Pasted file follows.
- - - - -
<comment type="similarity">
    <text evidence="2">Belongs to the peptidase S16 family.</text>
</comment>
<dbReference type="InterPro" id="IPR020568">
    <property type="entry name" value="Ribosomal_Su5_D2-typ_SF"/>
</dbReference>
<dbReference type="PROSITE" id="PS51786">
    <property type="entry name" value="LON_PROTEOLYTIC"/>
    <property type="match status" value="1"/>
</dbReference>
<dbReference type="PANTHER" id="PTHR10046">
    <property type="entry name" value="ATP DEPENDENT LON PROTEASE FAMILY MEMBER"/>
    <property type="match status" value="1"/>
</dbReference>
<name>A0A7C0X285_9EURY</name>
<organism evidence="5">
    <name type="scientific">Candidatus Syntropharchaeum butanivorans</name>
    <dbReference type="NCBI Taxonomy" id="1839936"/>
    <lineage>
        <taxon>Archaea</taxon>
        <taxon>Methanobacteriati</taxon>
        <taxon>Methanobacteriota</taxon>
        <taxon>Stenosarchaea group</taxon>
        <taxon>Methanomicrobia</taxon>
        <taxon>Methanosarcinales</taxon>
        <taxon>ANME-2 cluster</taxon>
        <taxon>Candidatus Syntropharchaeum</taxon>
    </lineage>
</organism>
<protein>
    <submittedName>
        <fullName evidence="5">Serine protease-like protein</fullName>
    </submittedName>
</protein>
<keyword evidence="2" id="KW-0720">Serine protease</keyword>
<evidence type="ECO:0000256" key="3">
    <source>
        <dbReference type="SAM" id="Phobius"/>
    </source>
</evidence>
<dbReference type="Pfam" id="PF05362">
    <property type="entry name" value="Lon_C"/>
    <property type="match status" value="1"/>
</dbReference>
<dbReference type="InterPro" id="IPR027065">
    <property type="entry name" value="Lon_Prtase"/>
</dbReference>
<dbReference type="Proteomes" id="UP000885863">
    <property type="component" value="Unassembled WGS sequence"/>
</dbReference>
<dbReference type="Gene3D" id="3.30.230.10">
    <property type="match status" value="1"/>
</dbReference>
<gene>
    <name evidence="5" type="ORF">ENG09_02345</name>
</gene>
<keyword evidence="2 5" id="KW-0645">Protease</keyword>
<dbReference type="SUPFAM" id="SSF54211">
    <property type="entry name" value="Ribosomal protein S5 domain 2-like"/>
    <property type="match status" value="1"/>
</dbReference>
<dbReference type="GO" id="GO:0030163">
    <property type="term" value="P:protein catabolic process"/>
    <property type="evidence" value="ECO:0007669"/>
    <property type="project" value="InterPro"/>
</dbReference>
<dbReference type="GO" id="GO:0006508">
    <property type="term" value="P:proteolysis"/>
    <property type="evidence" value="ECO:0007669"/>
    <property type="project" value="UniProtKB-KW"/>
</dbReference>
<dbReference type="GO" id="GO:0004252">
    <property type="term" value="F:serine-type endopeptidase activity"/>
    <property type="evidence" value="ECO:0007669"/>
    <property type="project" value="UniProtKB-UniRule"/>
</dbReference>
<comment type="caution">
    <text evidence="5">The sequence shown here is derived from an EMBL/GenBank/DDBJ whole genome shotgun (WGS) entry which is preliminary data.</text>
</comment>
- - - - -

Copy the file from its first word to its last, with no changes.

<comment type="similarity">
    <text evidence="2">Belongs to the peptidase S16 family.</text>
</comment>
<dbReference type="InterPro" id="IPR020568">
    <property type="entry name" value="Ribosomal_Su5_D2-typ_SF"/>
</dbReference>
<dbReference type="PROSITE" id="PS51786">
    <property type="entry name" value="LON_PROTEOLYTIC"/>
    <property type="match status" value="1"/>
</dbReference>
<dbReference type="PANTHER" id="PTHR10046">
    <property type="entry name" value="ATP DEPENDENT LON PROTEASE FAMILY MEMBER"/>
    <property type="match status" value="1"/>
</dbReference>
<name>A0A7C0X285_9EURY</name>
<organism evidence="5">
    <name type="scientific">Candidatus Syntropharchaeum butanivorans</name>
    <dbReference type="NCBI Taxonomy" id="1839936"/>
    <lineage>
        <taxon>Archaea</taxon>
        <taxon>Methanobacteriati</taxon>
        <taxon>Methanobacteriota</taxon>
        <taxon>Stenosarchaea group</taxon>
        <taxon>Methanomicrobia</taxon>
        <taxon>Methanosarcinales</taxon>
        <taxon>ANME-2 cluster</taxon>
        <taxon>Candidatus Syntropharchaeum</taxon>
    </lineage>
</organism>
<protein>
    <submittedName>
        <fullName evidence="5">Serine protease-like protein</fullName>
    </submittedName>
</protein>
<keyword evidence="2" id="KW-0720">Serine protease</keyword>
<evidence type="ECO:0000256" key="3">
    <source>
        <dbReference type="SAM" id="Phobius"/>
    </source>
</evidence>
<dbReference type="Pfam" id="PF05362">
    <property type="entry name" value="Lon_C"/>
    <property type="match status" value="1"/>
</dbReference>
<dbReference type="InterPro" id="IPR027065">
    <property type="entry name" value="Lon_Prtase"/>
</dbReference>
<dbReference type="Proteomes" id="UP000885863">
    <property type="component" value="Unassembled WGS sequence"/>
</dbReference>
<dbReference type="Gene3D" id="3.30.230.10">
    <property type="match status" value="1"/>
</dbReference>
<gene>
    <name evidence="5" type="ORF">ENG09_02345</name>
</gene>
<keyword evidence="2 5" id="KW-0645">Protease</keyword>
<dbReference type="SUPFAM" id="SSF54211">
    <property type="entry name" value="Ribosomal protein S5 domain 2-like"/>
    <property type="match status" value="1"/>
</dbReference>
<dbReference type="GO" id="GO:0030163">
    <property type="term" value="P:protein catabolic process"/>
    <property type="evidence" value="ECO:0007669"/>
    <property type="project" value="InterPro"/>
</dbReference>
<dbReference type="GO" id="GO:0006508">
    <property type="term" value="P:proteolysis"/>
    <property type="evidence" value="ECO:0007669"/>
    <property type="project" value="UniProtKB-KW"/>
</dbReference>
<dbReference type="GO" id="GO:0004252">
    <property type="term" value="F:serine-type endopeptidase activity"/>
    <property type="evidence" value="ECO:0007669"/>
    <property type="project" value="UniProtKB-UniRule"/>
</dbReference>
<comment type="caution">
    <text evidence="5">The sequence shown here is derived from an EMBL/GenBank/DDBJ whole genome shotgun (WGS) entry which is preliminary data.</text>
</comment>